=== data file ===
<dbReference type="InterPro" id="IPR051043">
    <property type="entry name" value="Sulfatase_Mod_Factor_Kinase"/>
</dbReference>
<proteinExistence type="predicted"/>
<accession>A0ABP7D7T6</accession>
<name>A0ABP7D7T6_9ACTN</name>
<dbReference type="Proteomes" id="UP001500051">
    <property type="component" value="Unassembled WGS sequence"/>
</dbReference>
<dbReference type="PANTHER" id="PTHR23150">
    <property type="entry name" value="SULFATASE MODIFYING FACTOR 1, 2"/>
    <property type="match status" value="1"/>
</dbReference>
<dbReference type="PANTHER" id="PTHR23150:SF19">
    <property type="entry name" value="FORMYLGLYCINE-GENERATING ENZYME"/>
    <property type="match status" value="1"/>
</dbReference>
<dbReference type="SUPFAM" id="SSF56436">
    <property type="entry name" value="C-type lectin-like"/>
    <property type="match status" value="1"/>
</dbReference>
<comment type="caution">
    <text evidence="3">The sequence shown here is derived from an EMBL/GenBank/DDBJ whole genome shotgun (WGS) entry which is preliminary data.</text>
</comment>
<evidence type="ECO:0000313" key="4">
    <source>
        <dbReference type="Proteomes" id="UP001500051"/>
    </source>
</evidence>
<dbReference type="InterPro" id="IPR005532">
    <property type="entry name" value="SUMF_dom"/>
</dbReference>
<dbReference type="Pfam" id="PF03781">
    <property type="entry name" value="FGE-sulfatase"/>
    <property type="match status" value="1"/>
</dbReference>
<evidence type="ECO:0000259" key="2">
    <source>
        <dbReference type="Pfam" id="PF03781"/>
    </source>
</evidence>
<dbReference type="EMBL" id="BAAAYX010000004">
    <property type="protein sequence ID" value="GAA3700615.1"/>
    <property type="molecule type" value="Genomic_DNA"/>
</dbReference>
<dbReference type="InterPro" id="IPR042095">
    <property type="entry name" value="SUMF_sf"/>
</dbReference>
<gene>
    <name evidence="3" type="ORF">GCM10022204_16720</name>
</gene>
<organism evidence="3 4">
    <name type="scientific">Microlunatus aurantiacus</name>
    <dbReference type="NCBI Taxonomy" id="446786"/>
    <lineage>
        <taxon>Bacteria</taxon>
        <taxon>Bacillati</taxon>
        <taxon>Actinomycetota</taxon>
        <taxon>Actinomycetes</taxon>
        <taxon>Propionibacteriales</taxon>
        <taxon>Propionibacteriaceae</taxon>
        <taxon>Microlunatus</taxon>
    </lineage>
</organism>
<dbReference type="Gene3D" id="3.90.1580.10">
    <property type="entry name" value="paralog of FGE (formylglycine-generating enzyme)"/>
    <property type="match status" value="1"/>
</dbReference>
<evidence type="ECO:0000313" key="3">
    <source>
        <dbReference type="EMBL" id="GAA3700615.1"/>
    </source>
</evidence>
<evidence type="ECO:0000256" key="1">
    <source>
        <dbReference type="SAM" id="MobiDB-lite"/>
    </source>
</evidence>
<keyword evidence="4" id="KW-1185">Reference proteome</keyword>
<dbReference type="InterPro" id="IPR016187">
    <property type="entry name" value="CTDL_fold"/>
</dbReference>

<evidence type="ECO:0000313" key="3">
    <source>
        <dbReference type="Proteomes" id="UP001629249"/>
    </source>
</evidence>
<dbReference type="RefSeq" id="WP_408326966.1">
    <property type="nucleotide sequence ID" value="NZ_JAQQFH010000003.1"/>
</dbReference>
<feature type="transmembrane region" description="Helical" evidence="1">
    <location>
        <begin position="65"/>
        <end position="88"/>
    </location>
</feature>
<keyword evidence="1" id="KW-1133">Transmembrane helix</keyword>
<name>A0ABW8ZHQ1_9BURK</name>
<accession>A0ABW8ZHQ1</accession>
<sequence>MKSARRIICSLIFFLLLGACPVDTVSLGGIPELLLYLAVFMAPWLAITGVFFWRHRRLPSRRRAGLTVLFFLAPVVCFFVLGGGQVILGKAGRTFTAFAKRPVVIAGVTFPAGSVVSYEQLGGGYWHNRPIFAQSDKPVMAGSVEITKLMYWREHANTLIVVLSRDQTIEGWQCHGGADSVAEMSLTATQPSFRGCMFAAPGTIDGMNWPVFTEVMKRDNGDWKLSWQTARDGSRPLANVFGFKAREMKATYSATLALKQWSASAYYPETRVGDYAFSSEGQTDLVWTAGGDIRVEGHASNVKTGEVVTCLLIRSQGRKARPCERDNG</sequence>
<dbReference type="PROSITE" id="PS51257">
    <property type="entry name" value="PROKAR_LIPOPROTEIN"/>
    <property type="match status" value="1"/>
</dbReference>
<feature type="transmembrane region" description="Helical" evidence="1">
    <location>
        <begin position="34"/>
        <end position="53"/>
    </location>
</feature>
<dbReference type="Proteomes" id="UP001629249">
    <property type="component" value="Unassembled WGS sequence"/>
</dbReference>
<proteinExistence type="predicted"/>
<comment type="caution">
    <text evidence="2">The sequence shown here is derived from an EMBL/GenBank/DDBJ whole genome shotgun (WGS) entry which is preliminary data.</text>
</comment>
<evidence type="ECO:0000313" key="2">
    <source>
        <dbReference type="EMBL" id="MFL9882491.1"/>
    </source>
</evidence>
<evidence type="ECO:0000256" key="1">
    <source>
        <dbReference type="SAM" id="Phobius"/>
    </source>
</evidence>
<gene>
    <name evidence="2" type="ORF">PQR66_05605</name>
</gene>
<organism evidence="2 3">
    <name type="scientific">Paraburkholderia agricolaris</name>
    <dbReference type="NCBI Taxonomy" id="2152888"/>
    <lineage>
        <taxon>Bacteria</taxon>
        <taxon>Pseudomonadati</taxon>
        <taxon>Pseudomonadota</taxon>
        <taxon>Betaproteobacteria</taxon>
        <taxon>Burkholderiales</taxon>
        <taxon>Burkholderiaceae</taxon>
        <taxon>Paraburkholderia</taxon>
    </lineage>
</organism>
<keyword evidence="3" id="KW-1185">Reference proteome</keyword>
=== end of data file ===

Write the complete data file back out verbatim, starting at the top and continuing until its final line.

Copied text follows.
<dbReference type="InterPro" id="IPR051043">
    <property type="entry name" value="Sulfatase_Mod_Factor_Kinase"/>
</dbReference>
<proteinExistence type="predicted"/>
<accession>A0ABP7D7T6</accession>
<name>A0ABP7D7T6_9ACTN</name>
<dbReference type="Proteomes" id="UP001500051">
    <property type="component" value="Unassembled WGS sequence"/>
</dbReference>
<dbReference type="PANTHER" id="PTHR23150">
    <property type="entry name" value="SULFATASE MODIFYING FACTOR 1, 2"/>
    <property type="match status" value="1"/>
</dbReference>
<dbReference type="PANTHER" id="PTHR23150:SF19">
    <property type="entry name" value="FORMYLGLYCINE-GENERATING ENZYME"/>
    <property type="match status" value="1"/>
</dbReference>
<dbReference type="SUPFAM" id="SSF56436">
    <property type="entry name" value="C-type lectin-like"/>
    <property type="match status" value="1"/>
</dbReference>
<comment type="caution">
    <text evidence="3">The sequence shown here is derived from an EMBL/GenBank/DDBJ whole genome shotgun (WGS) entry which is preliminary data.</text>
</comment>
<evidence type="ECO:0000313" key="4">
    <source>
        <dbReference type="Proteomes" id="UP001500051"/>
    </source>
</evidence>
<dbReference type="InterPro" id="IPR005532">
    <property type="entry name" value="SUMF_dom"/>
</dbReference>
<dbReference type="Pfam" id="PF03781">
    <property type="entry name" value="FGE-sulfatase"/>
    <property type="match status" value="1"/>
</dbReference>
<evidence type="ECO:0000259" key="2">
    <source>
        <dbReference type="Pfam" id="PF03781"/>
    </source>
</evidence>
<dbReference type="EMBL" id="BAAAYX010000004">
    <property type="protein sequence ID" value="GAA3700615.1"/>
    <property type="molecule type" value="Genomic_DNA"/>
</dbReference>
<dbReference type="InterPro" id="IPR042095">
    <property type="entry name" value="SUMF_sf"/>
</dbReference>
<gene>
    <name evidence="3" type="ORF">GCM10022204_16720</name>
</gene>
<organism evidence="3 4">
    <name type="scientific">Microlunatus aurantiacus</name>
    <dbReference type="NCBI Taxonomy" id="446786"/>
    <lineage>
        <taxon>Bacteria</taxon>
        <taxon>Bacillati</taxon>
        <taxon>Actinomycetota</taxon>
        <taxon>Actinomycetes</taxon>
        <taxon>Propionibacteriales</taxon>
        <taxon>Propionibacteriaceae</taxon>
        <taxon>Microlunatus</taxon>
    </lineage>
</organism>
<dbReference type="Gene3D" id="3.90.1580.10">
    <property type="entry name" value="paralog of FGE (formylglycine-generating enzyme)"/>
    <property type="match status" value="1"/>
</dbReference>
<evidence type="ECO:0000313" key="3">
    <source>
        <dbReference type="EMBL" id="GAA3700615.1"/>
    </source>
</evidence>
<evidence type="ECO:0000256" key="1">
    <source>
        <dbReference type="SAM" id="MobiDB-lite"/>
    </source>
</evidence>
<keyword evidence="4" id="KW-1185">Reference proteome</keyword>
<dbReference type="InterPro" id="IPR016187">
    <property type="entry name" value="CTDL_fold"/>
</dbReference>

<evidence type="ECO:0000313" key="3">
    <source>
        <dbReference type="Proteomes" id="UP001629249"/>
    </source>
</evidence>
<dbReference type="RefSeq" id="WP_408326966.1">
    <property type="nucleotide sequence ID" value="NZ_JAQQFH010000003.1"/>
</dbReference>
<feature type="transmembrane region" description="Helical" evidence="1">
    <location>
        <begin position="65"/>
        <end position="88"/>
    </location>
</feature>
<keyword evidence="1" id="KW-1133">Transmembrane helix</keyword>
<name>A0ABW8ZHQ1_9BURK</name>
<accession>A0ABW8ZHQ1</accession>
<sequence>MKSARRIICSLIFFLLLGACPVDTVSLGGIPELLLYLAVFMAPWLAITGVFFWRHRRLPSRRRAGLTVLFFLAPVVCFFVLGGGQVILGKAGRTFTAFAKRPVVIAGVTFPAGSVVSYEQLGGGYWHNRPIFAQSDKPVMAGSVEITKLMYWREHANTLIVVLSRDQTIEGWQCHGGADSVAEMSLTATQPSFRGCMFAAPGTIDGMNWPVFTEVMKRDNGDWKLSWQTARDGSRPLANVFGFKAREMKATYSATLALKQWSASAYYPETRVGDYAFSSEGQTDLVWTAGGDIRVEGHASNVKTGEVVTCLLIRSQGRKARPCERDNG</sequence>
<dbReference type="PROSITE" id="PS51257">
    <property type="entry name" value="PROKAR_LIPOPROTEIN"/>
    <property type="match status" value="1"/>
</dbReference>
<feature type="transmembrane region" description="Helical" evidence="1">
    <location>
        <begin position="34"/>
        <end position="53"/>
    </location>
</feature>
<dbReference type="Proteomes" id="UP001629249">
    <property type="component" value="Unassembled WGS sequence"/>
</dbReference>
<proteinExistence type="predicted"/>
<comment type="caution">
    <text evidence="2">The sequence shown here is derived from an EMBL/GenBank/DDBJ whole genome shotgun (WGS) entry which is preliminary data.</text>
</comment>
<evidence type="ECO:0000313" key="2">
    <source>
        <dbReference type="EMBL" id="MFL9882491.1"/>
    </source>
</evidence>
<evidence type="ECO:0000256" key="1">
    <source>
        <dbReference type="SAM" id="Phobius"/>
    </source>
</evidence>
<gene>
    <name evidence="2" type="ORF">PQR66_05605</name>
</gene>
<organism evidence="2 3">
    <name type="scientific">Paraburkholderia agricolaris</name>
    <dbReference type="NCBI Taxonomy" id="2152888"/>
    <lineage>
        <taxon>Bacteria</taxon>
        <taxon>Pseudomonadati</taxon>
        <taxon>Pseudomonadota</taxon>
        <taxon>Betaproteobacteria</taxon>
        <taxon>Burkholderiales</taxon>
        <taxon>Burkholderiaceae</taxon>
        <taxon>Paraburkholderia</taxon>
    </lineage>
</organism>
<keyword evidence="3" id="KW-1185">Reference proteome</keyword>